To download a copy of the strategy, contact the SIAA through its web site: https://www.spaceindustry.com.au/
02 Aug 21. BAE Systems eyes operational tests of MGUE capabilities. Programme engineers at BAE Systems are preparing for a series of operational evaluations on the company’s Common GPS Modules (CGMs) under the Military GPS User Equipment (MGUE) Increment 1 initiative, designed to further integrate Military Code (M-Code)-enabled GPS capabilities into the US armed forces.
MGUE Increment 1 began as a technology development programme for BAE Systems, and the core technology that powered those early variants is now being integrated across the company’s family of GPS products, said Jade Groen, a programme director with the company’s navigation and sensor systems directorate.
“We have weapons programmes that are preparing for field readiness [evaluations] this year”, fielding elements of that Increment 1 technology, Groen said. Development of the Miniature Precision Lightweight GPS Receiver Engine – M-Code (MPETM-M) receiver and its Micro GPS Receiver Application Module – M-Code (MicroGRAM-M) programmes also leaned heavily on the MGUE Increment 1 capability. MPE-M and MicroGRAM-M are both heading into full rate production, she said.
“We have a number of platforms that are doing integration testing and operational testing with ground [based] embedded products … and we are seeing many of those operational tests occurring over the next year-and-a-half,” she said. (Source: Jane’s)
30 Jul 21. Australia launches new project to guard space domain. The government has unveiled plans to explore new ground-based solutions to prevent disruption to activity in the space domain. Minister for Defence Peter Dutton has announced the launch of Project 9358 — a new defence program aimed at exploring options for the procurement of a ground-based Space Electronic Warfare capability. The project seeks to fill a capability gap identified in the2020 Defence Strategic Update, which outlined the need for assured access to the space domain to bolster the effectiveness of military operations. Specifically, a Space Electronic Warfare capability would be used to detect and deter attempts to interfere with or attack efforts to leverage the space domain, in line with broader recommendations in the 2020 Force Structure Plan. The capability is not expected to create debris or damage the space environment.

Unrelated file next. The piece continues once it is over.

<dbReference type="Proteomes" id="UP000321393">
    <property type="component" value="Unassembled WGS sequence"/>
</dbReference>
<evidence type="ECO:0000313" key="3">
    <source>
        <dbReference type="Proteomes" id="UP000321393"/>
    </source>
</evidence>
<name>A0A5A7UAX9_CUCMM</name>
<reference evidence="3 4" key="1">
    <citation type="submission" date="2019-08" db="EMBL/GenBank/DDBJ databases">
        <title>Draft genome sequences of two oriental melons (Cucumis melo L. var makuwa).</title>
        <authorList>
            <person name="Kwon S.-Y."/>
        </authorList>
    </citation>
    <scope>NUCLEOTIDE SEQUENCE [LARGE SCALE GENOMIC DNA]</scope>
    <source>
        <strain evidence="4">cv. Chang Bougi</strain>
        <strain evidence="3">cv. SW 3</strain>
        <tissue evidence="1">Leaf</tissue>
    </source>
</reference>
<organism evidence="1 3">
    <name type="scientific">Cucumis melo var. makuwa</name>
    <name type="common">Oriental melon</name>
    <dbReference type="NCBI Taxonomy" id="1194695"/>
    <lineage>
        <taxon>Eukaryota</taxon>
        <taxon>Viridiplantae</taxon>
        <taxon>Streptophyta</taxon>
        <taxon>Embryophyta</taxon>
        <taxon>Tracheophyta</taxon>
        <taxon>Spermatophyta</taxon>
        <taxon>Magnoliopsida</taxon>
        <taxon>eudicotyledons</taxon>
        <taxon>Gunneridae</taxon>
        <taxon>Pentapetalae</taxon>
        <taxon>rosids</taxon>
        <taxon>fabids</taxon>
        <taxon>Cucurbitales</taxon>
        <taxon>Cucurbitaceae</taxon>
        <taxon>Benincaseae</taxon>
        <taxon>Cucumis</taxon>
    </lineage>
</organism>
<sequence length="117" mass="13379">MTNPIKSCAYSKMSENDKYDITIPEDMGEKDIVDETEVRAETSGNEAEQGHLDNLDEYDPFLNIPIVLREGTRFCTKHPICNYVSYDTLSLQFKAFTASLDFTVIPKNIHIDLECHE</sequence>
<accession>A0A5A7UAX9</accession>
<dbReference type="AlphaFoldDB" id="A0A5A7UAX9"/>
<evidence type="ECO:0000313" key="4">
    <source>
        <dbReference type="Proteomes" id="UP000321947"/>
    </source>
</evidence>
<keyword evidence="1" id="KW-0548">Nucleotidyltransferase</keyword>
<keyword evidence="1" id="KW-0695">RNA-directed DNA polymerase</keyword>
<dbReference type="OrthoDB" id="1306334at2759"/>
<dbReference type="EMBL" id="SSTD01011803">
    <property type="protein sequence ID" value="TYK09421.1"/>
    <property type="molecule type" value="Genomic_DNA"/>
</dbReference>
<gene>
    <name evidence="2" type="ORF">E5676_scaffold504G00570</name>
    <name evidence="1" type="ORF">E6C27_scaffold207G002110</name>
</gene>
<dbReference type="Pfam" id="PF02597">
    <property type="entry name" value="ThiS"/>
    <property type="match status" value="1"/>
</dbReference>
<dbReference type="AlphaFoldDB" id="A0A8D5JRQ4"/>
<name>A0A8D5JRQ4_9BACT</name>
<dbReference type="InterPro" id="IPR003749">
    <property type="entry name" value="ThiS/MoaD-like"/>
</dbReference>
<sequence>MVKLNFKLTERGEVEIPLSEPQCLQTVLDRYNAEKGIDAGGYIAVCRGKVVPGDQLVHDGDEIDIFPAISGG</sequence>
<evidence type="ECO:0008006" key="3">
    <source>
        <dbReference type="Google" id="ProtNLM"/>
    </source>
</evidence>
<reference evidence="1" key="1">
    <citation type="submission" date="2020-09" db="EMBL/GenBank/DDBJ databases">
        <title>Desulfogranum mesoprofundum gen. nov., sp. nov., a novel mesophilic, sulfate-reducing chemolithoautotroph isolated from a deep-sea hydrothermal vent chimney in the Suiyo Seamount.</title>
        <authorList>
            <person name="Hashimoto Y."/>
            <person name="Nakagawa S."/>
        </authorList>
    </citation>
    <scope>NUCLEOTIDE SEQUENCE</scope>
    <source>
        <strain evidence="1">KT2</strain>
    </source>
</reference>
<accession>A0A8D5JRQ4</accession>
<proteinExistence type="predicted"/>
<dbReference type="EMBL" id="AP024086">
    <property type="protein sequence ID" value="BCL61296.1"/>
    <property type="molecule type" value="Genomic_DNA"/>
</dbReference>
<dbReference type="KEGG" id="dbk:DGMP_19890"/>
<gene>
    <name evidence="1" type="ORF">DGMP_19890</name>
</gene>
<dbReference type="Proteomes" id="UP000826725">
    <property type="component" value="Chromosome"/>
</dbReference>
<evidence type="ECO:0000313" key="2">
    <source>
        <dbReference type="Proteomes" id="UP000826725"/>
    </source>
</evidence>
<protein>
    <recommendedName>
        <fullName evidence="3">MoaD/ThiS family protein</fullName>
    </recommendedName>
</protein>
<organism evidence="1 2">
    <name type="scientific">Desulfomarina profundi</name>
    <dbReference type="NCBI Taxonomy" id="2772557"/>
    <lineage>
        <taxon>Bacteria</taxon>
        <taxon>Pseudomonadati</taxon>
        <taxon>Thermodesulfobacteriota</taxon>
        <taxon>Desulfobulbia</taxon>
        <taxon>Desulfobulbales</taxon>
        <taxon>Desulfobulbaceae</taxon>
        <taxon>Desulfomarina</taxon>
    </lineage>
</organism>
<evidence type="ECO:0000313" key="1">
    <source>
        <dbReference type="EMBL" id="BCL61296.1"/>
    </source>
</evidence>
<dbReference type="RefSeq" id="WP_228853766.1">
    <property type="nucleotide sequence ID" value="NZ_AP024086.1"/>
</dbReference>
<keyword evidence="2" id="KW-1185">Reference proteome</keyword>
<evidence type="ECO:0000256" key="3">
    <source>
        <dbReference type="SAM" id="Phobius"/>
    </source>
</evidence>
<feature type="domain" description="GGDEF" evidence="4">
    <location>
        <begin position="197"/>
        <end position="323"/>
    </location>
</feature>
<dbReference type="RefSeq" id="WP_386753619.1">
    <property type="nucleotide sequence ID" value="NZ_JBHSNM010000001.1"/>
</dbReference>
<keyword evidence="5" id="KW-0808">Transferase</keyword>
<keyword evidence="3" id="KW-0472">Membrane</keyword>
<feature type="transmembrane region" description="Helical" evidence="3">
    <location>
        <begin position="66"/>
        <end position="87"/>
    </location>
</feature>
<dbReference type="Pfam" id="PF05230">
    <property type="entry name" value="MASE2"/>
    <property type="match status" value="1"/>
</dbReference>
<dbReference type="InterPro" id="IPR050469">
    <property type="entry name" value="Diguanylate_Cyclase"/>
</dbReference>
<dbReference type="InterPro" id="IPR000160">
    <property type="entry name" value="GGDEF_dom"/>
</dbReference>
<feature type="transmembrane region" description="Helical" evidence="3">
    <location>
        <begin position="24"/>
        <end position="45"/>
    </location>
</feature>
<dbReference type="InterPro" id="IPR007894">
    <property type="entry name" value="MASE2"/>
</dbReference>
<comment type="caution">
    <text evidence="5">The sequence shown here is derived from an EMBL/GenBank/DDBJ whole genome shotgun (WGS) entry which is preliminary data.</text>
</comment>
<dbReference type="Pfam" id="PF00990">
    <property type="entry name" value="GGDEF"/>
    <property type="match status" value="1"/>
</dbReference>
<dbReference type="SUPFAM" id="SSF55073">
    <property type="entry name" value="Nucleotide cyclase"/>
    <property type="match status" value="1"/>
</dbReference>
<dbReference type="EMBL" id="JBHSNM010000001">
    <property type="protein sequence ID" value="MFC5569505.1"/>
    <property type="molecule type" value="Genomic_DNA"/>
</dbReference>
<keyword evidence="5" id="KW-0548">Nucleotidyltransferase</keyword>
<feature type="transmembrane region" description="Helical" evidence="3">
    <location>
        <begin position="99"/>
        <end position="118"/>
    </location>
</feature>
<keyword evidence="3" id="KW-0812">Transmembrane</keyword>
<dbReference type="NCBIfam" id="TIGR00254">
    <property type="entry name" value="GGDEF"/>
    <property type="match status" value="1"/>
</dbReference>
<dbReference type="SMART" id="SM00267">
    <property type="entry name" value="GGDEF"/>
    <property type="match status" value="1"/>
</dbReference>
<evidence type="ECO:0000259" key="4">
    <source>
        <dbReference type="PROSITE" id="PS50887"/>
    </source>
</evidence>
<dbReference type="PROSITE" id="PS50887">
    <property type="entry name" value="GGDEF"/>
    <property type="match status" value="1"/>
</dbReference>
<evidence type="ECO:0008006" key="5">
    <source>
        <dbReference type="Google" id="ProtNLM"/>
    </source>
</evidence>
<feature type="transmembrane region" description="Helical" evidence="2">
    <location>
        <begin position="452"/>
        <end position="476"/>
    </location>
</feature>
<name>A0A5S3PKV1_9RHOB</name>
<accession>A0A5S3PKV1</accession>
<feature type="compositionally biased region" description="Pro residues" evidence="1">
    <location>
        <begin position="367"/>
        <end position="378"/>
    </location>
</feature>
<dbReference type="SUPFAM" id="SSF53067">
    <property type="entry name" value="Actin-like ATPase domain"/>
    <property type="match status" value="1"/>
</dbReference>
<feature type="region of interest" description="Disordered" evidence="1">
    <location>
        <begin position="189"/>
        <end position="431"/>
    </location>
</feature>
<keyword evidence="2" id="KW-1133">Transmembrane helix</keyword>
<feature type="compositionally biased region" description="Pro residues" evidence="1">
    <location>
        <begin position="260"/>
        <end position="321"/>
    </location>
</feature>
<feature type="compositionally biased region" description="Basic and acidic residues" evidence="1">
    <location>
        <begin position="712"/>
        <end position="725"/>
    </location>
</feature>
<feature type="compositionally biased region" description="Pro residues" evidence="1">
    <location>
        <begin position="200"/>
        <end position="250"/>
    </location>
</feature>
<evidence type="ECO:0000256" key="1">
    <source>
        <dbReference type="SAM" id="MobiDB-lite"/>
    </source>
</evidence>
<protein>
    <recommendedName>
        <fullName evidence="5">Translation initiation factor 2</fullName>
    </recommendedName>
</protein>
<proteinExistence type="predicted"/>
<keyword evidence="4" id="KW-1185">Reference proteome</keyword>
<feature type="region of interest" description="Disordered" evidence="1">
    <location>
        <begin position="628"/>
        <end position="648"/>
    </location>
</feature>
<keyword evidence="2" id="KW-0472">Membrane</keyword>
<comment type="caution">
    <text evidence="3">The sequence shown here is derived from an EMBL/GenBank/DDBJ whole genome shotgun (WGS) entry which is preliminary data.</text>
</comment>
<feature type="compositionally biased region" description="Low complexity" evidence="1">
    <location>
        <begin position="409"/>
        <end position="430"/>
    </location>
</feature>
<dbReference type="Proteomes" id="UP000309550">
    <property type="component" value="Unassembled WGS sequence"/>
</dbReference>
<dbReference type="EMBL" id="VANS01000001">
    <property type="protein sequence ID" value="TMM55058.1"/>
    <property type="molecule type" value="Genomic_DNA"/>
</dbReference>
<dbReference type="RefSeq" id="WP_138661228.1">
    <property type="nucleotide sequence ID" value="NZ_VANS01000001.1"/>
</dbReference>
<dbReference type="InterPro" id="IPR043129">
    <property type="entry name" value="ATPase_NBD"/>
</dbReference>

“Defence supports efforts to promote international norms, transparency and co-operation in upholding responsible behaviour in space,” Minister Dutton stated following the announcement. Defence will now consult with stakeholders to explore options for a Space Electronic Warfare capability before issuing recommendations for a decision by the government.
“This capability would help assure Australia’s continued access to space-based communications, intelligence, surveillance and reconnaissance,” Minister Dutton concluded. Project 9358 joins the growing list of Defence’s space domain programs, which include the JP 9102 Australian Defence SATCOM System project. JP 9102 aims to deliver a sovereign system designed to enable the joint command and control of deployed Joint Task Forces by leveraging communications technology with enhanced range and capability. A number of major defence contractors have expressed interest in spearheading the program, including Airbus, Boeing Defense Australia, and Lockheed Martin Australia. (Source: Space Connect)
31 Jul 21. World’s first fully flexible satellite lifts-off. A UK-built satellite capable of being reprogrammed in space has successfully launched from French Guiana in South America. Eutelsat Quantum, backed by UK Space Agency funding and built in Britain by Airbus in Portsmouth and Surrey Satellite Technology (SSTL) in Guildford, is the first of a new generation of fully reconfigurable satellites that can respond while in orbit to changing demands on Earth. Until now large satellites were configured on the ground for specific tasks that could not be changed after launch. Eutelsat Quantum’s coverage, bandwidth, power and frequency can all be altered in orbit.
The satellite’s beams can be redirected to switch between functions from broadcasting TV, enabling data protection and recovery, to delivering data connections to aeroplanes to improve communication for passengers. This flexibility means satellite operators can offer a wealth of new and emerging applications such as the next generation of drones supporting the NHS or connectivity in driverless cars supporting road safety, at the press of a button, without having to wait for years for bespoke equipment to be produced.
Named due to the quantum leap it brings in space telecommunications, the satellite could also support government broadband services in remote and rural areas, and help monitor critical national infrastructure such as water supply, energy and farming.
Science Minister Amanda Solloway said, “By investing in ground-breaking international projects like this one, we are helping UK businesses transform science fiction into commercial advantage, resulting in jobs, growth and innovation. This game-changing technology will ensure the UK continues to lead the world on telecommunications satellites and further bolster our growing space sector, which already generates £16.4bn of income annually and supports 45,000 jobs.”